Rheumatoid arthritis (RA) is an inflammatory disease that affects the joints, causing pain, swelling, stiffness, and loss of function. In RA, the immune system, whose normal function is to defend the body from foreign substances like germs, attacks the membrane that lines the joints. Diseases such as RA, in which the body’s immune systems attacks healthy tissues and cells, are known as autoimmune diseases.
Rheumatoid arthritis is most often a chronic condition, meaning that it can last for a lifetime or a very long time. Some people with RA have mild symptoms, while the disease is more severe in others. Symptoms may be constant or may fluctuate between mild periods and times when symptoms are more severe, called flares.
About two or three times more women are affected by RA than men. It’s estimated that approximately 1.3 million people in the United States are affected by RA. The disease occurs in all races and ethnic groups and can begin at any age.
As of yet, there is no known cause of RA. Researchers suspect that the following factors may be involved in its development: genetics, environmental factors, and hormonal factors (of interest due to the increased prevalence of RA in women).
In RA, tissue that lines the joints, called synovium, is attacked by the immune system and becomes inflamed. As RA progresses, the inflamed synovium invades and destroys the cartilage and bone within the joint. As a result, the muscles, ligaments, and tendons that support the joint weaken and no longer work properly. This results in pain and joint damage.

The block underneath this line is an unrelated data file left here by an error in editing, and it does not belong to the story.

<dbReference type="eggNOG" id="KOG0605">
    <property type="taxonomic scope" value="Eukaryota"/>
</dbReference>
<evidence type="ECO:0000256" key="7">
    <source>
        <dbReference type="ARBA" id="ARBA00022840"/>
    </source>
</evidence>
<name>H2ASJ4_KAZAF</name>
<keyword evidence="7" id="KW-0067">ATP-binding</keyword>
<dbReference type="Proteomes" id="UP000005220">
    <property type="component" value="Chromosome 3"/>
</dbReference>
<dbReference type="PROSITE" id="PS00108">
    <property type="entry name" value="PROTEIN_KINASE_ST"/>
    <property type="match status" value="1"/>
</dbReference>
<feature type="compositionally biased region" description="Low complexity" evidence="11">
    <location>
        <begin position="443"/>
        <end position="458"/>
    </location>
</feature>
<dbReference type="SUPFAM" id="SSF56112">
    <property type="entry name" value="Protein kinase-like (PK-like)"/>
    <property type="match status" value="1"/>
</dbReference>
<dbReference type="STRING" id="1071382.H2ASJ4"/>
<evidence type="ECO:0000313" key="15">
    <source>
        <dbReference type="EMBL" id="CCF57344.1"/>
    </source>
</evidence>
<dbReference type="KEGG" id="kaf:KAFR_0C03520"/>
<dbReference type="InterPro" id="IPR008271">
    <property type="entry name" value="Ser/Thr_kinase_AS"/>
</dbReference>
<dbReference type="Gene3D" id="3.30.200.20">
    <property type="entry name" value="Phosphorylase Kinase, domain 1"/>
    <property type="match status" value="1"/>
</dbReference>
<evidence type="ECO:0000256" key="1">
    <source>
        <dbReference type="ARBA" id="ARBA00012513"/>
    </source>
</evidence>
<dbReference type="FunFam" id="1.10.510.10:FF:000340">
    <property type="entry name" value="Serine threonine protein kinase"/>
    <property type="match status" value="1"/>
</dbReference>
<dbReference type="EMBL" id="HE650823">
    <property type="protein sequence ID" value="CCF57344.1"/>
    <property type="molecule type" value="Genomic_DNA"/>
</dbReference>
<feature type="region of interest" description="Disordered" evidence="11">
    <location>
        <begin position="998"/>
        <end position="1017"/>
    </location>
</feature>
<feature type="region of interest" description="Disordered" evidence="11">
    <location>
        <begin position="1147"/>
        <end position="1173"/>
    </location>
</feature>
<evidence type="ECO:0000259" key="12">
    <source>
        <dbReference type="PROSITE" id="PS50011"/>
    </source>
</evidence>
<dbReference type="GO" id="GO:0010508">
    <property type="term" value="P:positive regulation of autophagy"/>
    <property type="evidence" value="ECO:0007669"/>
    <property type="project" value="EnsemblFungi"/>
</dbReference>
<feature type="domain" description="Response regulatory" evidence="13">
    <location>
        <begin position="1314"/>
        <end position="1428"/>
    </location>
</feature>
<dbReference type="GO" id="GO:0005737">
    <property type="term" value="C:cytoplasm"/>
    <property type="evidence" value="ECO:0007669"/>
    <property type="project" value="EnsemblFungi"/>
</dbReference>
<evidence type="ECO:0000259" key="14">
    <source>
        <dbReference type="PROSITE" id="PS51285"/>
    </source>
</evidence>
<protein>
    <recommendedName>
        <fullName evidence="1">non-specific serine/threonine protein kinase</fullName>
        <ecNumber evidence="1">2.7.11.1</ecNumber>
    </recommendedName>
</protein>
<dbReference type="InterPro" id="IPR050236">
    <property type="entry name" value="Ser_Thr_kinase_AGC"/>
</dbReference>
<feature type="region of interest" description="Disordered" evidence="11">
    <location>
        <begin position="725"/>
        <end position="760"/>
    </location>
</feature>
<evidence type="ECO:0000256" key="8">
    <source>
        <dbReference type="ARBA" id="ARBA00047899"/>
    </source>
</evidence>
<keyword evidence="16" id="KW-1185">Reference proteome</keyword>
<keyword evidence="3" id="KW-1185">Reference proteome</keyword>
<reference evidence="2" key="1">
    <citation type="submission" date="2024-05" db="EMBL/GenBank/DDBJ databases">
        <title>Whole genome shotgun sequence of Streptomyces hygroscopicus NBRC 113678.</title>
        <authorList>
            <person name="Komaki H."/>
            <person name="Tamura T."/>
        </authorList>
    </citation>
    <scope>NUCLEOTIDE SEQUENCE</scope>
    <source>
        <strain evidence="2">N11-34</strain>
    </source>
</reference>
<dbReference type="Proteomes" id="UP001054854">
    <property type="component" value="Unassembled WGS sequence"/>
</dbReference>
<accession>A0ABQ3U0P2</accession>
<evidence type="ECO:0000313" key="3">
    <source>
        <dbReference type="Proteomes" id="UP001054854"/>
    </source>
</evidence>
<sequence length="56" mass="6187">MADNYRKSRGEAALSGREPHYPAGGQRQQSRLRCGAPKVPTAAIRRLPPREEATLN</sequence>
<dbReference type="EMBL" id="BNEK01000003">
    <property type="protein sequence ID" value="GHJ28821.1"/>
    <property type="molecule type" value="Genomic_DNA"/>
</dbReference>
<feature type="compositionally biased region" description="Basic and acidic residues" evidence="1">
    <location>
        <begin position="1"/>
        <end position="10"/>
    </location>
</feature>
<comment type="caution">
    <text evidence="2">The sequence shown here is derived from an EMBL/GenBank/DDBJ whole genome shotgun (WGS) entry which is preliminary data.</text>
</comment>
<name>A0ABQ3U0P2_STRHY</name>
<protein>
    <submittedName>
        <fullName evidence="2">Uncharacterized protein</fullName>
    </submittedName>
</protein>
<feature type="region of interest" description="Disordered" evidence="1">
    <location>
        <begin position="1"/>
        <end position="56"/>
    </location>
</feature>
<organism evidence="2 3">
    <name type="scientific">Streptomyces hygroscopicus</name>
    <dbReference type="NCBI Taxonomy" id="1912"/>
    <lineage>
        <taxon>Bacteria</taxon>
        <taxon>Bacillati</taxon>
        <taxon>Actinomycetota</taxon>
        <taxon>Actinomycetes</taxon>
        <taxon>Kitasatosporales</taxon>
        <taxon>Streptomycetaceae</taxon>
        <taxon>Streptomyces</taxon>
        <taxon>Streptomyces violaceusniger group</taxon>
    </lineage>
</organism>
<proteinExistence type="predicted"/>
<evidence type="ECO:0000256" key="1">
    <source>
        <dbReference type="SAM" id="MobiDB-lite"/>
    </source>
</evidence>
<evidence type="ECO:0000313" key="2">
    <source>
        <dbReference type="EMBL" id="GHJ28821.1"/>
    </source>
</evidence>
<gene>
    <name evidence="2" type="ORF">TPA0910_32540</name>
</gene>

Rheumatoid arthritis can be difficult to diagnose because there is no single test for the disease. Doctors must instead use several tools to make a diagnosis. These include:
Medications used to treat RA include analgesics for pain relief, corticosteroids and nonsteroidal anti-inflammatory drugs to reduce inflammation, and disease-modifying antirheumatic drugs to slow disease progression.
Healthy behavior changes are often an important part or therapy for RA. Your healthcare team may recommend some of the following steps to help relieve pain, reduce inflammation, slow down or stop joint damage, and improve your well-being and ability to function:
People with RA who have severe joint damage may be candidates for surgery. The following procedures are intended to reduce pain, improve joint function, and improve the patient’s ability to carry out daily activities:
If you’re a candidate for surgery, you and your doctor will discuss the risks and benefits of the intended procedure and your overall health before determining whether surgery is appropriate for you.
To get the most effective treatment for RA, you’ll likely have a team of healthcare professionals. Members of this team may include:
The affects of RA may not be limited to physical symptoms. You may also find that it affects you emotionally—possibly causing depression, anxiety, feelings of helplessness, and low self-esteem. Emotional support can help you cope with these issues. Friends, family members, RA support groups, or mental health professionals (such as counselors and psychologist) can be good places to turn to for help.
To control the physical symptoms of RA, follow the healthy behavior recommendations of your doctor (such as those described earlier in “Therapy”) and see your doctor regularly. Sticking to an appointment schedule will allow your doctor to monitor the course of RA, change therapies as needed, and make sure medications are effective and not causing negative side effects.
Rheumatoid Arthritis. National Institute of Arthritis and Musculoskeletal and Skin Diseases website. Available at: http://www.niams.nih.gov/Health_Info/Rheumatic_Disease/default.asp. (Accessed October 2010).
Rheumatoid Arthritis. Centers for Disease Control and Prevention website. Available at: http://www.cdc.gov/arthritis/basics/rheumatoid.htm. (Accessed 2010).